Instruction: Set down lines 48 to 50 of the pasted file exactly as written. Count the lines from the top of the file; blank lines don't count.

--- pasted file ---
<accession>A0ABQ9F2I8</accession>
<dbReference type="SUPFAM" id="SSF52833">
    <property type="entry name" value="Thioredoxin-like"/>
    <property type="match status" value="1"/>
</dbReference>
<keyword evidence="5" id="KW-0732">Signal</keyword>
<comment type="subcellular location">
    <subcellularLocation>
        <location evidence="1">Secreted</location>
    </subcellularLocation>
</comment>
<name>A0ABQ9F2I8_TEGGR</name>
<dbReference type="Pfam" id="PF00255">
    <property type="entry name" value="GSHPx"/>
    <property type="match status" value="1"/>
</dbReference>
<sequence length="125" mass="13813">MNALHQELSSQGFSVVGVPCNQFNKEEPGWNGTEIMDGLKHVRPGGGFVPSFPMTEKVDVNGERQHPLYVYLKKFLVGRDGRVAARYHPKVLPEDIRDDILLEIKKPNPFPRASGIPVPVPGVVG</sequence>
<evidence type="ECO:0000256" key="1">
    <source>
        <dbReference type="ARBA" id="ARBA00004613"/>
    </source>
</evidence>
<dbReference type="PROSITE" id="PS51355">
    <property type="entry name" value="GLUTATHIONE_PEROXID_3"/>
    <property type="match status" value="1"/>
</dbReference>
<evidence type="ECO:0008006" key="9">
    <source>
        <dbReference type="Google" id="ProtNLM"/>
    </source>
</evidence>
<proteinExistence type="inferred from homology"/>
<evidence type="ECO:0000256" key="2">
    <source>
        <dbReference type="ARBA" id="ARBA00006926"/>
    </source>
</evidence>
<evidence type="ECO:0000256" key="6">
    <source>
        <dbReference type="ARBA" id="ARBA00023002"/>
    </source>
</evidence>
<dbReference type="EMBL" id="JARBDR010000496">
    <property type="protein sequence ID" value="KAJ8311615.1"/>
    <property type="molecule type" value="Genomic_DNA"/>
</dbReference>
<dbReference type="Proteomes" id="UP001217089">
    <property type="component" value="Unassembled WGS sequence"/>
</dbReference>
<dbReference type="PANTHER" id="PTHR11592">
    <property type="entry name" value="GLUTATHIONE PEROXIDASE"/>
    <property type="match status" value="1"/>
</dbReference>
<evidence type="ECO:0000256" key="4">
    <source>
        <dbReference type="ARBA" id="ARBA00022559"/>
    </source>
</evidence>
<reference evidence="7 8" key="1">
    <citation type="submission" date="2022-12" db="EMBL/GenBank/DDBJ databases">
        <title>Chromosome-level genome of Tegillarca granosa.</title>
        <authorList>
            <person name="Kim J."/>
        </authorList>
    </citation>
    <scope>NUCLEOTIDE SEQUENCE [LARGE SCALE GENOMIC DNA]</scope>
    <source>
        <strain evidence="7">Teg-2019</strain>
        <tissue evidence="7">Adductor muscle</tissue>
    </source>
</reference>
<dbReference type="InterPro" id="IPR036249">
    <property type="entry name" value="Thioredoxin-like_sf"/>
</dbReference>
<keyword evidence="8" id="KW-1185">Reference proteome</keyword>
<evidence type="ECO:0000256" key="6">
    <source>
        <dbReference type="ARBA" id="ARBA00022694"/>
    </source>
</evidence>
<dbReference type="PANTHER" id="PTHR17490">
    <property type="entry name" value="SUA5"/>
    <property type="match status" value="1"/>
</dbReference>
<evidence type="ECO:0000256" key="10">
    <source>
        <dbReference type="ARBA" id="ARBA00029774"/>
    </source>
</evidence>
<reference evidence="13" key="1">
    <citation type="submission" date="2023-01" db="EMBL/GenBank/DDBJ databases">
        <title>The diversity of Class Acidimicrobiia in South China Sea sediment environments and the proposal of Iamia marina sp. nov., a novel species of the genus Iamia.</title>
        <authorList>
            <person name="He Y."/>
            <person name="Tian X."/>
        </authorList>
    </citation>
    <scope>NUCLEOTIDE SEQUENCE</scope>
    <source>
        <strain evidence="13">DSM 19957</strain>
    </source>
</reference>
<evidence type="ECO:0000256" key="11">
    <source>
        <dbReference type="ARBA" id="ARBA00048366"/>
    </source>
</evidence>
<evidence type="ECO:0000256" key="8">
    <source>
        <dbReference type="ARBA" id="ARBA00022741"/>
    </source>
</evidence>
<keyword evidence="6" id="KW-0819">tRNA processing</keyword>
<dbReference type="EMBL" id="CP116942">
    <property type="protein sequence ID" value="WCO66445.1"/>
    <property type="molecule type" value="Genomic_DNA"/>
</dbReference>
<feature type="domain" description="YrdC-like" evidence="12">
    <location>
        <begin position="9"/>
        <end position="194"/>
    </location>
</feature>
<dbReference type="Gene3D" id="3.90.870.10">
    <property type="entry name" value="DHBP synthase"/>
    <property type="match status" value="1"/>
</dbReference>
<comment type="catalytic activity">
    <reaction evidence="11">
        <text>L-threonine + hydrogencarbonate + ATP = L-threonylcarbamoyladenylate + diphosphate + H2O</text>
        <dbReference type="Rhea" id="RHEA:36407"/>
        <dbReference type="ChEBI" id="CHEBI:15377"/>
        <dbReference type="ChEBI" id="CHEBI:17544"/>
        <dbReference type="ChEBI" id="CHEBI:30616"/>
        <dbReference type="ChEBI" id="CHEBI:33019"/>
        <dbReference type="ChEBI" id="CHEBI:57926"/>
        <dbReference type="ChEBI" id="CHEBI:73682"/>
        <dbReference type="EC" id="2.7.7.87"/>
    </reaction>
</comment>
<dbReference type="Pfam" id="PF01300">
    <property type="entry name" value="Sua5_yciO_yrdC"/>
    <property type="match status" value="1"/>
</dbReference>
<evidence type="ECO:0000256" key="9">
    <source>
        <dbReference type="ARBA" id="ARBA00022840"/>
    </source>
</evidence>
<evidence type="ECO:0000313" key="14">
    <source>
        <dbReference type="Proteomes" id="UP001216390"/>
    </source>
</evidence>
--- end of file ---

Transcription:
    <property type="component" value="Unassembled WGS sequence"/>
</dbReference>
<dbReference type="PANTHER" id="PTHR11592">